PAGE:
Review: Samsung Redefines 'Ultra' With New Series 9 Ultrabook

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Samsung Series 9 Ultrabook

Intel might have written the Ultrabook spec, but Samsung is making it sing. For the latest case in point, look no further than the Samsung Series 9 Ultrabook, a thin, lightweight powerhouse that's about as stylish and feature-rich as an ultraportable can be.

The sleek-looking Series 9 is chiseled from solid aluminum. The unit's silver borders and flat-charcoal case are attractive, but the dark-colored cover tends to retain fingerprints.

Inside is a comfortable chiclet-style backlit keyboard with dedicated function keys for screen and keyboard brightness, video output, speaker, fan and Wi-Fi. There's also a key to bring up Samsung's Easy Settings screen, which puts eight major control panels and other system functions in a single place. We're glad someone had finally done this; it simplifies Windows configuration and troubleshooting for IT departments as well as consumers.

Easy Settings also provides several Samsung-only functions, including Fast Boot mode, which in our tests reduced cold boot time from an already amazing 11.2 seconds to 10 seconds flat. With a boot time that quick, you might be tempted to shut down Windows all the time. But then you'd be missing out on Samsung's instant-on from sleep feature, which works in about one second. Incidentally, the Series 9 Ultrabook also speeds up Windows shutdown to about five seconds.

Then there are the little things. While we liked Dell's XPS 13 Ultrabook very much, its over-zealous lid spring requires two hands to open: one to open the lid and the other to hold down the base. The Series 9 can be opened with one hand; its spring is just right and the base stays put. And like the unit itself, the Series 9's power supply is thin and light too. The right-angle power connector is less susceptible to accidental damage, but we'd still prefer a magnetic connector like Apple's MagSafe to protect the cord, which gets kicked around like an Olympic soccer ball.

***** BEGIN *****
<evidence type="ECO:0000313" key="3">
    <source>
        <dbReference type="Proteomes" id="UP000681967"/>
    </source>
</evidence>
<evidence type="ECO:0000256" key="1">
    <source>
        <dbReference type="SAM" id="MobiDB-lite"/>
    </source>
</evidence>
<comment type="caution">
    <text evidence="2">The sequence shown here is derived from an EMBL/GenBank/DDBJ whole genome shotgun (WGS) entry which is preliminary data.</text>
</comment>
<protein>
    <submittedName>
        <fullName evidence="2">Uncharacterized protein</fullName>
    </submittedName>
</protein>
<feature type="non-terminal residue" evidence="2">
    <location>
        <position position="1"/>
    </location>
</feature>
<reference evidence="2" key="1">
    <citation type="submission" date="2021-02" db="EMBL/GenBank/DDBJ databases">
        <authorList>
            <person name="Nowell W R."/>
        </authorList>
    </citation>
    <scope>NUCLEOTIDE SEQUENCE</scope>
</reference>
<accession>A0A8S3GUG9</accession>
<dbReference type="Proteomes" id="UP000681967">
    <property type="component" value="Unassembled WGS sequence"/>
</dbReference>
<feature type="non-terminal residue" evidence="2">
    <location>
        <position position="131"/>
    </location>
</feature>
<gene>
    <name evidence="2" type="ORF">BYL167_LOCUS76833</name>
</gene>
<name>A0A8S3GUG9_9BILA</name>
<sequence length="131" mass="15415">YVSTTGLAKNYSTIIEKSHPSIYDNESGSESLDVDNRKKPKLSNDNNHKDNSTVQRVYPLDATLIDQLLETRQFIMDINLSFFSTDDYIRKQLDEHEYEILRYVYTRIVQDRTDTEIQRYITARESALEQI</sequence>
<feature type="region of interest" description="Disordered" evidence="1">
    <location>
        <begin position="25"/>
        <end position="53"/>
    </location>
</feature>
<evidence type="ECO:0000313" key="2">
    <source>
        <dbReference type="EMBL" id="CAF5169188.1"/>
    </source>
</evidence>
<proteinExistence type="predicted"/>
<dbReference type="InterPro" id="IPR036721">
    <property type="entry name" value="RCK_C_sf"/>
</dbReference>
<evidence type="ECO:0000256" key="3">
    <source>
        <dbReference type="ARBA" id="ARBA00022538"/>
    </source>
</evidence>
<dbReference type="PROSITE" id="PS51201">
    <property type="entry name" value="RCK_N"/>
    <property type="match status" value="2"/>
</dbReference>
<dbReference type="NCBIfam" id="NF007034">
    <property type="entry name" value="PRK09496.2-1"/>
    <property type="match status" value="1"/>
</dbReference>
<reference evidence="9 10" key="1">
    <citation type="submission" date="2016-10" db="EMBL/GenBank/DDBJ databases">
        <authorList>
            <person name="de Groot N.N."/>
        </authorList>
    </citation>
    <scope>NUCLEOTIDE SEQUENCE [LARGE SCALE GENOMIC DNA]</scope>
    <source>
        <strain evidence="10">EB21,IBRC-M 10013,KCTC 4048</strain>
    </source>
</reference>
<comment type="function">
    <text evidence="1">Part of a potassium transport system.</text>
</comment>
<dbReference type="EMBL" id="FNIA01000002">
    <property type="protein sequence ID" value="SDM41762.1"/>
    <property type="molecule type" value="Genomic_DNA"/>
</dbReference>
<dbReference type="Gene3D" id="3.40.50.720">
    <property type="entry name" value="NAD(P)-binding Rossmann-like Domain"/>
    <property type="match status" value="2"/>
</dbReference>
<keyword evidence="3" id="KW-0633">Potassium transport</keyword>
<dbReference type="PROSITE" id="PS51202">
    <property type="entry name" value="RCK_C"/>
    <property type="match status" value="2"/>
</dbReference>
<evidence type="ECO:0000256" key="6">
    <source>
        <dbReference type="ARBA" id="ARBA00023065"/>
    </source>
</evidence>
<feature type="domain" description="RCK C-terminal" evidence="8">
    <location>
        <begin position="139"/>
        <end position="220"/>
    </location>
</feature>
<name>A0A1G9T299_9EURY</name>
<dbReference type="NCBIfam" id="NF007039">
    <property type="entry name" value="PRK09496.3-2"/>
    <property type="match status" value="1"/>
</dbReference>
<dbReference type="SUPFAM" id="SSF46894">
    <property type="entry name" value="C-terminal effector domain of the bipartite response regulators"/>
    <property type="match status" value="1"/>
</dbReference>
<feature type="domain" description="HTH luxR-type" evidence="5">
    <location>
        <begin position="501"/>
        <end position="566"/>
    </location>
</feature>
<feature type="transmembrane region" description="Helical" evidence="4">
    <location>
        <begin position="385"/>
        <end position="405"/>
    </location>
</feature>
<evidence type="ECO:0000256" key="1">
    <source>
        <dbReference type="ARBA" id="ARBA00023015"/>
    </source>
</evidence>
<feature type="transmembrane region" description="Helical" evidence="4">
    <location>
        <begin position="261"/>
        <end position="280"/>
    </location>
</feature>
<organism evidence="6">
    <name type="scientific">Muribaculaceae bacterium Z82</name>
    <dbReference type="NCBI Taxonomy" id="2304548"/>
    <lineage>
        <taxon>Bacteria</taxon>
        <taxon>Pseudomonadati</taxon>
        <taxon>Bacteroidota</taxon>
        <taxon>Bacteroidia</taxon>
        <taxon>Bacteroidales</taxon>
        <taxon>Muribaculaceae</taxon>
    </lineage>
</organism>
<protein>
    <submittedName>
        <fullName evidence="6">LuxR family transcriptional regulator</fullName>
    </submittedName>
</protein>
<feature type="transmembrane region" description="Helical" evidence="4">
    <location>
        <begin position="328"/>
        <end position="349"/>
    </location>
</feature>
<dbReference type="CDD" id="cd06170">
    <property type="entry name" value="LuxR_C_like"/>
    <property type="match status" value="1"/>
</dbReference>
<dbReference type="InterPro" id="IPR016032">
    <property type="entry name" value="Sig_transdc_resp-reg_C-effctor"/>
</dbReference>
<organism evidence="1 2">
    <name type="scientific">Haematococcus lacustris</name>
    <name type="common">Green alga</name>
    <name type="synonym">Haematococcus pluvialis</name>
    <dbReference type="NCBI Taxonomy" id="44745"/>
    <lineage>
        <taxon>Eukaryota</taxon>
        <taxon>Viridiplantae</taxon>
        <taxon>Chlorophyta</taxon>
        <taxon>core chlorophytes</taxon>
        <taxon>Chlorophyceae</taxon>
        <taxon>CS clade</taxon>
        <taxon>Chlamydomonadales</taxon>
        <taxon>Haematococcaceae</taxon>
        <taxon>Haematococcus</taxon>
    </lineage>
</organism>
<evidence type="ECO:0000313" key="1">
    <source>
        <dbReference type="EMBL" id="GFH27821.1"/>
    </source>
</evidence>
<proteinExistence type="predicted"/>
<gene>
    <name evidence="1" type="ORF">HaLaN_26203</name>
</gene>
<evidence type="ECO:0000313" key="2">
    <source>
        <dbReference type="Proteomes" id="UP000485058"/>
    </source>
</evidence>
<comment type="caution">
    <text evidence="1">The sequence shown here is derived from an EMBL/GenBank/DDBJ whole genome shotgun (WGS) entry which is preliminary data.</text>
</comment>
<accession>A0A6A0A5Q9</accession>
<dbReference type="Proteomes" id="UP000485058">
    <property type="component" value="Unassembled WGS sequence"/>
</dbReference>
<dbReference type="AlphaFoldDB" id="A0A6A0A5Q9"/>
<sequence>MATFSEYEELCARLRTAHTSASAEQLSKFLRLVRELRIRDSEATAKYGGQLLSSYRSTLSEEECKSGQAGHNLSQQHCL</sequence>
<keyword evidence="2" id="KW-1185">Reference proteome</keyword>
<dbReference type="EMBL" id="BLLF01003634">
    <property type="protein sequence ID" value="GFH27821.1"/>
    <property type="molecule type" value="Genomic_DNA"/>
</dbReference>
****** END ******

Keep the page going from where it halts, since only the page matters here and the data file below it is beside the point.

On the subject of Apple notebooks, the 13.3-inch Series 9 is on par physically with the 13.3-inch MacBook Air. Samsung's unit weighs in at 2.55 pounds. That's almost a half-pound (0.41 lbs.) lighter than Apple's 2.96 pounds. The Series 9 is a trivial 0.04 inches thinner than Apple's at its thickest point of 0.64 inches. The large touchpad is as responsive as that of a Mac, and supports multifinger gestures, which are documented in its control panel a la Mac OS X.

NEXT: Series 9 Ultrabook Performance

Samsung Series 9 Ultrabook

The CRN Test Center looked at the Samsung Series 9 model NP900X3C, which is built around a third-gen Intel Core i7 3517-U 2.39GHz Ivy Bridge processor with two cores and four threads. The system was equipped with 4 GB of DDR3 memory and a 128 GB SSD, and it was running 64-bit Windows 7 Pro. The 1,600 x 900 pixel HD+ LED panel is rated at a super-bright 400 nits and is controlled by Intel's highly-capable HD 4000 GPU.

Before running any benchmarks, we made sure to uninstall any and all performance-zapping nagware. On the Series 9, this included Absolute Reminder, Amazon Kindle, CyberLink YouCam and Symantec's Norton Internet Security and Online backup. Thanks but no thanks. After a restart, we installed Geekbench 2.3 from Primate Labs, ran the 64-bit benchmarks five times and recorded the scores. It was from this group that the fastest score emerged. Next we adjusted Windows settings for maximum performance and ran Geekbench five more times. None were higher than the Samsung Series 9 Ultrabook's Geekbench high score of 8,454. The unit delivered 4.5 hours of battery life as it continuously played a video with Wi-Fi, Bluetooth and all power saving features enabled.

As with any ultrathin system, Samsung's Series 9 Ultrabook comes with a few physical trade-offs. Wired Gbit Ethernet comes by way of an included adapter, and connecting an external monitor requires an optional micro-HDMI adapter. Its two USB ports are full size, but only the left-side port is full speed; the other is USB 2.0. The right-hand side also is home to a headset jack and a four-in-one SD card reader; there is no optical drive. All ports are on the sides; there are none on the front or back. All LEDs are inside, so there's no way to check battery charge without opening the lid.

While a bit pricy at $1,699 list, the CRN Test Center recommends Samsung's new Series 9 Ultrabook; it's a modern marvel, and surely one to recommend to buyers seeking the state of the art in performance and styling. When people look back on the year that was 2012, Samsung should clearly hold a place among high-tech innovators.


This story was updated on Sept. 5, at 3:12 p.m. PST, in order to make the correction that the Series 9 is made from aluminum and not duralumin, and the Series 9 has a starting price of $1,699, not $1,300.

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